Welcome Back, 1970sNews at Home
“Gossip Girl” made me think more generally about what had happened to this country between the time I entered the rabbit hole that is graduate school in the humanities in 1992 and the time I began my career as a professor in earnest. In the 1990s while dot.com entrepreneurs were making billions and others watched the values of their homes double, triple, and quadruple, I lived in low-grade poverty as I worked toward the Ph.D. As I looked around it seemed that the values of commerce had so resoundingly trounced civic virtue. How did we get here? I came of age in a different world. In the fall of 1979 when I entered high school, the country was in the midst of the second oil crisis of the decade, the Soviets invaded Afghanistan, and Islamist students took fifty-two Americans hostage from the US embassy in Teheran. The economy, which from 1945 until 1971 had created a heyday for the working class, was now mired in stagflation. Growth in middle class income ground to a halt. President Jimmy Carter tried to set a new tone. On inauguration day, instead of being driven from the Capitol to the White House, he walked. In 1979, when lines for gas snaked for miles, he gave a national address, denouncing “self-indulgence and consumption.” To Carter the energy crisis provided an opportunity to revisit core values and rekindle humility. The mood of the country darkened. After the chaos of the 1960s, defeat in Vietnam, and Watergate, the nation’s best days seemed spent.
Yet despite the loss of prosperity and promise, the disco decade also witnessed a remarkable openness. Culture reflects society and, in turn, influences it. In these years, new ideas, ethnicities, and values found representation on the small screen, and plot lines regularly and openly addressed gender, class, and race. In the wake of the women’s movement the three major broadcast networks hosted series devoted to self-identified feminists (“Maude”), reluctant feminists (“Bionic Woman”), implied feminists (“Police Woman”), superhero feminists (“Wonder Woman”), as well as to plucky single women pursuing careers (“The Mary Tyler Moore Show,” “Rhoda”). By 1970 most states had adopted no-fault divorce laws, so TV families now featured single moms (“Alice,” “One Day At A Time,” “The Partridge Family”), single dads (“Eight Is Enough,” “Hello Larry”), and combined households (“The Brady Bunch,” “Diff’rent Strokes”).
Before the consolidation of media and fragmentation of audience that came with cable, network tv reflected the decade’s embrace of diversity with a wide array of genres, including variety shows (“Sonny and Cher,” “Donny and Marie,” “The Carol Burnett Show,” “The Flip Wilson Show”), horror (“Ghost Story,” “Kolchak the Night Stalker,” “Night Gallery”), and a golden age for sci-fi (“Logan’s Run,” “Battlestar Galactica”). It also expanded beyond the typical white family that had dominated tv since the 1950s, with multicultural casts featuring African Americans from the working class (“Good Times,” “What’s Happening,” “Sanford and Son”) and middle class (“The Jeffersons,” “Benson,” “Room 222”), Latinos (“Chico and the Man,” “Tony Orlando and Dawn”), Greeks (“Kojak”), Italians (“Beretta”), Polish (“Banecek”), and Latvian (“Taxi”). Shows were set not just in glamorous locales like New York, LA, or Miami, but in Portland, Oregon (“Hello Larry”), Rustbelt Cities in Ohio (“WKRP in Cincinnati”) and Wisconsin (“Happy Days”). The rise of the Sunbelt is reflected in shows based in Texas (“Dallas”), Georgia (“Dukes of Hazzard”), Missouri (“Lucas Tanner”), the Wyoming Territory (“Alias and Smith and Jones”), and rural Colorado (“Doc Elliot”). Some of the shows took place outside of the U.S., in places like the United Kingdom (“Blakes 7”), Korea (“M*A*S*H”), Kenya (“Born Free”), the Pacific Rim (“Fantasy Island”), a cruise ship (“The Love Boat”), a pink submarine (“Operation Petticoat”), Siam (“Anna and the King”), an interstellar garbage scow (“Quark”), and a parallel universe (“Land of the Lost”). Other time periods were featured: the antebellum South (“Roots”), the 1860s (“Anna and the King”), 1870s (“Barbary Coast”), 1930s (“City of Angels”), 1940s (“Baa Baa Blacksheep”), the future (“Buck Rogers in the 25th Century”), and post-apocalypse (“Logan’s Run”).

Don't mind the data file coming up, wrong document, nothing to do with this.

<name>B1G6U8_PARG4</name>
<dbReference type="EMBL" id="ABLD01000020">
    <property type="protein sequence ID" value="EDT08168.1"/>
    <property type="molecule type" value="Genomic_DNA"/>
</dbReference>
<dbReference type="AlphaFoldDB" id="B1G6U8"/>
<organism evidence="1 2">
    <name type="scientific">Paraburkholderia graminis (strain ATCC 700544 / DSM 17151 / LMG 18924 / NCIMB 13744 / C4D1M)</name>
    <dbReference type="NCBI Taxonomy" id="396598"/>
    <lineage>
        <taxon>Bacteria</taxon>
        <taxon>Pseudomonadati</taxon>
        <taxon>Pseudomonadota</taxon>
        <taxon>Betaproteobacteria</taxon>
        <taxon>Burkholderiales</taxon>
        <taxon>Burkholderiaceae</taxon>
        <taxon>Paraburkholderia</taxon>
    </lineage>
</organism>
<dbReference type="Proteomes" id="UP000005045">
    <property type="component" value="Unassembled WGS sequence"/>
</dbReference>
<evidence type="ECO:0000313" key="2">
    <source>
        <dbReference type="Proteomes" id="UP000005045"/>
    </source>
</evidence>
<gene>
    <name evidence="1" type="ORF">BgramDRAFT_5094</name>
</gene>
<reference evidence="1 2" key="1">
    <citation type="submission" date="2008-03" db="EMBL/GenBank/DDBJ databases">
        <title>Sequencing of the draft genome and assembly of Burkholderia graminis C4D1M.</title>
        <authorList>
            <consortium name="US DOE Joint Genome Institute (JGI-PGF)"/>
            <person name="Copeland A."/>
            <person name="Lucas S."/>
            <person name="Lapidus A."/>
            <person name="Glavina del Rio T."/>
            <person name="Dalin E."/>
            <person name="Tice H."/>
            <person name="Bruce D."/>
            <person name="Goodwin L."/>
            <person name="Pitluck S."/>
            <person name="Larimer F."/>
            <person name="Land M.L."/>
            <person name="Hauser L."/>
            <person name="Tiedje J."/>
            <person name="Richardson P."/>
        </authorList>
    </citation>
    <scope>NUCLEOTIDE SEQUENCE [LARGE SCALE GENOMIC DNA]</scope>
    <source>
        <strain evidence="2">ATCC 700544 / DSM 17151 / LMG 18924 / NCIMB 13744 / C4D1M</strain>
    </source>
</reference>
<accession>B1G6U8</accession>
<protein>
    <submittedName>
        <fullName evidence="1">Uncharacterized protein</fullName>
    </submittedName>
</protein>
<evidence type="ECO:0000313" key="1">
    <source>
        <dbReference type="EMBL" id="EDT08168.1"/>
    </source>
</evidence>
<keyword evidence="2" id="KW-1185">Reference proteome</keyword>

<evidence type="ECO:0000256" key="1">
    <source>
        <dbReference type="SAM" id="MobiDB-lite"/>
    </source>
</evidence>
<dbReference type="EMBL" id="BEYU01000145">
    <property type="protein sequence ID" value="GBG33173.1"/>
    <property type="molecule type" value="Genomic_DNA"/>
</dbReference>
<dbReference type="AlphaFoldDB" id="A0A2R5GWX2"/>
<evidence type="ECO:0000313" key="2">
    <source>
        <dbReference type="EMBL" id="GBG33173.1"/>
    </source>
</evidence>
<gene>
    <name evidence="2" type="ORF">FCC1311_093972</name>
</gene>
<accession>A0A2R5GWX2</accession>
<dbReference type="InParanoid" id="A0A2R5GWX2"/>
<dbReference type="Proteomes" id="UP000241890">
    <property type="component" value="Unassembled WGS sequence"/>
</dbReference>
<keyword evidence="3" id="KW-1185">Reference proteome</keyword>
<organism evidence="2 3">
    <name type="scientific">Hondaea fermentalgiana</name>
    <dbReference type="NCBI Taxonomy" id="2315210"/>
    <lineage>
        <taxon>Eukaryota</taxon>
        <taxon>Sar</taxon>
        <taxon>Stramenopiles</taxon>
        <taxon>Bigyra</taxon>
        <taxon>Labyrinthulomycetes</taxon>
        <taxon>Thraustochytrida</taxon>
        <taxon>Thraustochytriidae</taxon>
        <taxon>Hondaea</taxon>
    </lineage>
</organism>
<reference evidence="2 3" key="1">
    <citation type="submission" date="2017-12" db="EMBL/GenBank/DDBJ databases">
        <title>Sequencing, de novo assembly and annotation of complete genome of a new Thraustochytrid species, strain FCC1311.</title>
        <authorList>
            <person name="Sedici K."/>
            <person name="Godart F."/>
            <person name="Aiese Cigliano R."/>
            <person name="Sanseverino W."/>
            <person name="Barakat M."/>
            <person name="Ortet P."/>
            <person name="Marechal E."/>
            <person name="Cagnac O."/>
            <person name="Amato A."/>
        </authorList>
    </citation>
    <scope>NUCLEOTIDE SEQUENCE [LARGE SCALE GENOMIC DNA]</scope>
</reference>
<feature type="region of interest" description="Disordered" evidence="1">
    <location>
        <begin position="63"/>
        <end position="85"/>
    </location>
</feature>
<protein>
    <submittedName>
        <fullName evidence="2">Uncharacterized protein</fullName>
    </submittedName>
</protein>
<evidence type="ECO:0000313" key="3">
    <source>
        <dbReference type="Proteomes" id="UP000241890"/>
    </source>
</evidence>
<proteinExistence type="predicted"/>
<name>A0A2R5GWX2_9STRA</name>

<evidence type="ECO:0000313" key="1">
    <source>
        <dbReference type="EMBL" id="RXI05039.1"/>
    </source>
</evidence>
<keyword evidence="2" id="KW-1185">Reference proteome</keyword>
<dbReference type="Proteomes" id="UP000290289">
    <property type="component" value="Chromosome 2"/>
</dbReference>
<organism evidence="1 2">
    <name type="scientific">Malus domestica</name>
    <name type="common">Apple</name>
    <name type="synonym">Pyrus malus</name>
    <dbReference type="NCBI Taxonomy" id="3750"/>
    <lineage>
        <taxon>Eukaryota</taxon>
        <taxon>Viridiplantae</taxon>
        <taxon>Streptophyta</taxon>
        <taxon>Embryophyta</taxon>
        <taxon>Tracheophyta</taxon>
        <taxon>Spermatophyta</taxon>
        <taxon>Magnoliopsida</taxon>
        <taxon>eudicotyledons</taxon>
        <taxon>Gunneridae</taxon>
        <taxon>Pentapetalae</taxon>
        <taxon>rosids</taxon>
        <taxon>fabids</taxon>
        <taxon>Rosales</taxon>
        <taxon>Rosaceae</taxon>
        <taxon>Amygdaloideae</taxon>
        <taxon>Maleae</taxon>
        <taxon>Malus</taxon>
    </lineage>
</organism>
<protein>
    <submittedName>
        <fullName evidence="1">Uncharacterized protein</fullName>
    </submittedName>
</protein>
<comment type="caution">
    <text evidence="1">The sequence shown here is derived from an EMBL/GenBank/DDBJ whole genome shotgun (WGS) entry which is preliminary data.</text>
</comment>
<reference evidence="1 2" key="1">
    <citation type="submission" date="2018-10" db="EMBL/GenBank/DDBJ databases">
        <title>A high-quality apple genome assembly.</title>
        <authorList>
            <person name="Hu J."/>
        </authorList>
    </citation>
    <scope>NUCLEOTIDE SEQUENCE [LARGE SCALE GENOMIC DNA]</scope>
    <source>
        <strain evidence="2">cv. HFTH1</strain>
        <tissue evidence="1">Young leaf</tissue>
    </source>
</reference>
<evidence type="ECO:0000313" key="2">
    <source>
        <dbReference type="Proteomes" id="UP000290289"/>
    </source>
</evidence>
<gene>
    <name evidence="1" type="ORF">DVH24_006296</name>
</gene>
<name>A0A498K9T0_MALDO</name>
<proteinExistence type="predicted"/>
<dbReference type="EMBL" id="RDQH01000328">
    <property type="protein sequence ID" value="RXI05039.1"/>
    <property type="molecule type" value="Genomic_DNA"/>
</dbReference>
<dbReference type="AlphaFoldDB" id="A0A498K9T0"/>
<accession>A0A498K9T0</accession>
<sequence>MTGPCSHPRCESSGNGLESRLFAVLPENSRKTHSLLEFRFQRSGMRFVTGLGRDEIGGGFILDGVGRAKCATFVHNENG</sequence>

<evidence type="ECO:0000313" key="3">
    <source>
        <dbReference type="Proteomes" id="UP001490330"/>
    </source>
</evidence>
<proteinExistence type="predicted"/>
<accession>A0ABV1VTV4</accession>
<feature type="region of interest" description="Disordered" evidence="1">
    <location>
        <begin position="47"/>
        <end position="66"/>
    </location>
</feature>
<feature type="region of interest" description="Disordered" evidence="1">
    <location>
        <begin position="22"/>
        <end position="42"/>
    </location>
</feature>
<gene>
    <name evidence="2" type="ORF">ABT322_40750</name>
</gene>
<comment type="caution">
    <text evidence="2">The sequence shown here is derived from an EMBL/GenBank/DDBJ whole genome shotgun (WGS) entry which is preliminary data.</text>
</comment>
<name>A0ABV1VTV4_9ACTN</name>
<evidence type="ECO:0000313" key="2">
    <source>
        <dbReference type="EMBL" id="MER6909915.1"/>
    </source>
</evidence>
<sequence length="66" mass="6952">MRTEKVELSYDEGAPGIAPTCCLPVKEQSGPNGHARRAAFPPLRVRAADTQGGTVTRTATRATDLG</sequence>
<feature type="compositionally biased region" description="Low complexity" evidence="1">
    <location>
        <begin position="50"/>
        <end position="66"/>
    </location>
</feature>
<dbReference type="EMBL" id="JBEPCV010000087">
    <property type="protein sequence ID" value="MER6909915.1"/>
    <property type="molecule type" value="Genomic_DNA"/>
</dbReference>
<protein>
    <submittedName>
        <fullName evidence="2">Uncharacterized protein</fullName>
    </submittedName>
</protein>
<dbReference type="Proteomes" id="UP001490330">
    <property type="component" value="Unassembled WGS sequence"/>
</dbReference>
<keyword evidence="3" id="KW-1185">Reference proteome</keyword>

At a time when unemployment rates reached the highest peak (9%) since World War II, television characters regularly discussed the strain of finances and appreciated life’s simple pleasures. Two of the most popular dramas showcased traditional families during desperate times. Each week John Boy, Mary Ellen, and the rest of the brood in Depression-era rural Virginia (“The Waltons”), learn yet another lesson about how to do without, all the while remaining grateful, generous, and industrious. Similarly, the Ingalls family roughs it out on the Kansas Plains of the Indian Territory (“Little House on the Prairie”), battling wolves, fires, hailstorms, blizzards, typhus, and bratty Nellie Oleson, daughter of the well-off local mercantile. The Waltons and Ingalls endure their hardships with the support of their communities. A variety of jobs—not just lawyers, doctors, or crime fighters–were on display, including song writers (“Getting Together”), airline stewardesses (“From A Bird’s Eye View”), anthropology professor (“The Jimmy Stewart Show”), mystery writer (“Ellery Queen”), trucker (“BJ and the Bear”), stage illusionist (“The Magician”), angel (“Out of the Blue”), Harvard Law School students (“The Paper Chase”), witch (“Tabitha”), auto mechanics (“Chico and the Man”), assembly line workers at a brewery (“Laverne and Shirley”), and a nineteenth century Shaolin monk (“Kung Fu”).